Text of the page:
android:layout_alignParentTop="true"
        android:layout_centerHorizontal="true"
        android:layout_marginTop="29dp"
        android:src="@drawable/ic_launcher" />

    <TextView
        android:id="@+id/titleText"
        android:layout_width="wrap_content"
        android:layout_height="wrap_content"
        android:layout_below="@+id/imageView1"
        android:layout_centerHorizontal="true"
        android:layout_marginTop="26dp"
        android:text="Large Text"
        android:textAppearance="?android:attr/textAppearanceLarge" />

    <TextView
        android:id="@+id/descriptionText"
        android:layout_width="wrap_content"
        android:layout_height="wrap_content"
        android:layout_alignLeft="@+id/titleText"
        android:layout_below="@+id/titleText"
        android:layout_marginTop="26dp"
        android:text="Large Text"
        android:textAppearance="?android:attr/textAppearanceLarge" />

    <TextView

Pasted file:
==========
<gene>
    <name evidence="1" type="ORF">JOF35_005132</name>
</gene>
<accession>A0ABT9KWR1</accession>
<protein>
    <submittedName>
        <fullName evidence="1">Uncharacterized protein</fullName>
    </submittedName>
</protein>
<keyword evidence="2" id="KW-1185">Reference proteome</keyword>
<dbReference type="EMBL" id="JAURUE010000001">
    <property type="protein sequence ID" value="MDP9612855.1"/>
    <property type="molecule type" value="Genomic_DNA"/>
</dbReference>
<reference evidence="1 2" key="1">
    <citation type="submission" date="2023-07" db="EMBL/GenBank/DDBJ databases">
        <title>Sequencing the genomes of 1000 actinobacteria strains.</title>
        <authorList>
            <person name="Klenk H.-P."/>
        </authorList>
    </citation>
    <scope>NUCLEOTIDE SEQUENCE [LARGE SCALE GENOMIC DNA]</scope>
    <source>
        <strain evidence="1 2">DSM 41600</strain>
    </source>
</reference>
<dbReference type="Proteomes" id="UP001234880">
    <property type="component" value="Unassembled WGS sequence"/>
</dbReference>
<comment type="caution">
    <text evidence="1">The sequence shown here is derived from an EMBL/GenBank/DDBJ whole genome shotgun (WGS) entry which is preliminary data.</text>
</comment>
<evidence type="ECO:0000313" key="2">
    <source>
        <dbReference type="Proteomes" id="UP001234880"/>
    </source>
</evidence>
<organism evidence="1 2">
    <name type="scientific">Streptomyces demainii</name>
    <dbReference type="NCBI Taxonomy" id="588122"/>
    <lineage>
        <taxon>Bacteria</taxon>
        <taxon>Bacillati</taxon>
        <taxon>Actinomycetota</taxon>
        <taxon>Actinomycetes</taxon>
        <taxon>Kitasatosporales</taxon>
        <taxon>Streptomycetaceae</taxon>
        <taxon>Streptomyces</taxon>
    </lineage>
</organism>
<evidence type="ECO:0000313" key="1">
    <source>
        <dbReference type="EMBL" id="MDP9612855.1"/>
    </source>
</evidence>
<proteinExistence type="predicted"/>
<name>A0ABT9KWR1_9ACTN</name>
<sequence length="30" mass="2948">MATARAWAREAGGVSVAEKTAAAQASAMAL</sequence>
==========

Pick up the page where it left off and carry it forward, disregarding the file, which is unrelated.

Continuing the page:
android:id="@+id/priceText"
        android:layout_width="wrap_content"
        android:layout_height="wrap_content"
        android:layout_alignLeft="@+id/descriptionText"
        android:layout_below="@+id/descriptionText"
        android:layout_marginTop="28dp"
        android:text="Large Text"
        android:textAppearance="?android:attr/textAppearanceLarge" />

    <Button
        android:id="@+id/button1"
        android:layout_width="wrap_content"
        android:layout_height="wrap_content"
        android:layout_below="@+id/priceText"
        android:layout_centerHorizontal="true"
        android:layout_marginTop="40dp"
        android:onClick="makePurchase"
        android:text="@string/purchase_string" />

</RelativeLayout>

Once the design is complete, save and close the file.

Creating the Purchasing Observer Class

As outlined in An Overview of the Amazon In-App Purchasing API, the application is going to need a Purchasing Observer class to receive notifications relating to the purchasing process. To add this new class, right-click on the InAppDemo top level item in the Package Explorer panel and select New -> Class from the resulting menu. Within the new class dialog, set the package name field to reflect the name of the package specified when the project was created (for example com.example.inappdemo). Name the new class InAppObserver and configure the Superclass to be com.amazon.inapp.purchasing.PurchasingObserver. Click on the Finish button to create the new class.

Once the new class has been created, it should appear in the main editing window and read as follows: